1. Steve

      I still have a working Sanyo clock radio l bought in 1977 while stationed in San Diego. Very reliable,has outlasted all the other ones. 46yrs and still going strong.

  2. jack dully

    Outstanding ! Pleasurable trip down memory lane,great story thanks My uncle bought a “Channel Master” portable with am,fm and shortwave around 1959 – 1960,it was the first time that I heard shortwave,little did I know back then that it was the hay-day of international broadcasters and their cold war propaganda.Thanks,again !

    1. Jack Dully

      This is Jack,bum scoop jack the channel master did not have FM just MW/Shortwave some models back then had MW and Marine boating freq. and they were actually made by Sanyo in Japan

  3. Michael Black

    If it uses a two section tube, it’s probably a full AA5.

    It wasn’t marketing. When AA5s rose up, there may have still been DC in some places. But it did away with a power transformer. So it cut costs, and made the radio lighter, which meant a move to bakelite rather than wooden cabinets. Radios had been expensive, AA5s widened the market.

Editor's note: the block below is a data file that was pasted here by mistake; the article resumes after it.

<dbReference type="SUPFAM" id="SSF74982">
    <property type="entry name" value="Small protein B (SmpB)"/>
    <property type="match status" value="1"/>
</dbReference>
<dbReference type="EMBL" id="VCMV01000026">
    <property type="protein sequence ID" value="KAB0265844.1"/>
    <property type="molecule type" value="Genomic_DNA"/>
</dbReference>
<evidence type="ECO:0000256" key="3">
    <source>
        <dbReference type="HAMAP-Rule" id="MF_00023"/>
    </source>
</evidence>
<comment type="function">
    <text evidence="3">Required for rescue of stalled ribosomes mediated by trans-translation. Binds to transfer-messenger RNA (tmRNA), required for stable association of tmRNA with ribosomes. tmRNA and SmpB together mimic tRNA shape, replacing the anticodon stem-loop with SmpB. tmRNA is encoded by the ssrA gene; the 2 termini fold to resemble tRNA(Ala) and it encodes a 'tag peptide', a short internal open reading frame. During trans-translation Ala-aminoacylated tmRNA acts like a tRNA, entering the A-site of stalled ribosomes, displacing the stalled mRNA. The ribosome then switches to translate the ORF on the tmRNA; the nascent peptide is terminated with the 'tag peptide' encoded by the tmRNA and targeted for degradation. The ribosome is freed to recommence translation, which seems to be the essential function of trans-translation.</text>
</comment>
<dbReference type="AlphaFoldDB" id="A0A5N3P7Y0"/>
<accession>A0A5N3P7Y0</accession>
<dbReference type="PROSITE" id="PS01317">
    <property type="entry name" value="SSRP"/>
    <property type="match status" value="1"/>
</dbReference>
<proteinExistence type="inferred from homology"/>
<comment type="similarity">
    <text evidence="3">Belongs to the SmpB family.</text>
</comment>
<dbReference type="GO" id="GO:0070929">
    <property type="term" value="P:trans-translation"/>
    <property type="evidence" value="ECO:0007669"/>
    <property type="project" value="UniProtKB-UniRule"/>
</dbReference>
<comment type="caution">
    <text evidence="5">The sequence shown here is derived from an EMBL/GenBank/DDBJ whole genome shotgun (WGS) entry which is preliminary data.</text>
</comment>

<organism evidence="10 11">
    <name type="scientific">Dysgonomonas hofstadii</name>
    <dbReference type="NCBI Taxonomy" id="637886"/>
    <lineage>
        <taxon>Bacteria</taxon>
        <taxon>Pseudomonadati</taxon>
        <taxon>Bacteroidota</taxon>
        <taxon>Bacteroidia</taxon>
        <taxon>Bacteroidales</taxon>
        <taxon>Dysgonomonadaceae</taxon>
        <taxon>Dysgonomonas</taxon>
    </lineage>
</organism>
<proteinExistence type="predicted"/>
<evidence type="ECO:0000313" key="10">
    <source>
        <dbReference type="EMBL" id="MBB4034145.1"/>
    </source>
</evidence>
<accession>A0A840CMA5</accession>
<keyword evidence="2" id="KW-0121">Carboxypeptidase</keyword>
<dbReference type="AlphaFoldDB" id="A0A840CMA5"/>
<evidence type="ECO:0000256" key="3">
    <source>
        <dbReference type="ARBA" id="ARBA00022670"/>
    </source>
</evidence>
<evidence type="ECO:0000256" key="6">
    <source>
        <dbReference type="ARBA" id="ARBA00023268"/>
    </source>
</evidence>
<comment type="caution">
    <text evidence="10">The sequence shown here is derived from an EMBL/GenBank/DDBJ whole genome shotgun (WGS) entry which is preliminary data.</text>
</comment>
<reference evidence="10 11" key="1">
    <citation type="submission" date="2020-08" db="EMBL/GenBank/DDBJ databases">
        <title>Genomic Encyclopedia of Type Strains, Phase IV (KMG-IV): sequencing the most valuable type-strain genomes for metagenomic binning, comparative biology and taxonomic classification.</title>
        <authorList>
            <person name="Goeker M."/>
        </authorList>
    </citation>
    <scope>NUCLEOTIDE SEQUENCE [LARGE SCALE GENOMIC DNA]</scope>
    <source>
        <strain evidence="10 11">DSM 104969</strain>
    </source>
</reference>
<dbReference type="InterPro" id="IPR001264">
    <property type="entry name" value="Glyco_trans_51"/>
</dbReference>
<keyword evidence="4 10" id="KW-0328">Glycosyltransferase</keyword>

It likely reflects the changing radio industry. As broadcasting started up, you might be tuning distant stations, so the need for better specs. But as it changed to more radio stations, you’d be tuning local stations. No need for a DX machine.

  4. Bill V Lee

    Ah! We had a Hallicrafters 35 as the house radio in the kitchen on a shelf beside the sink.
    Woe betide you if you leaned on the sink while tuning the radio as there is a shock of the body of the radio through the body to the sink,
    As children we got “rocket radios” single diode “crystal radios” with an alligator clip to crtain rod an either a screw or slide tuning rod into the tuning coil inside the rocket.

  5. Tom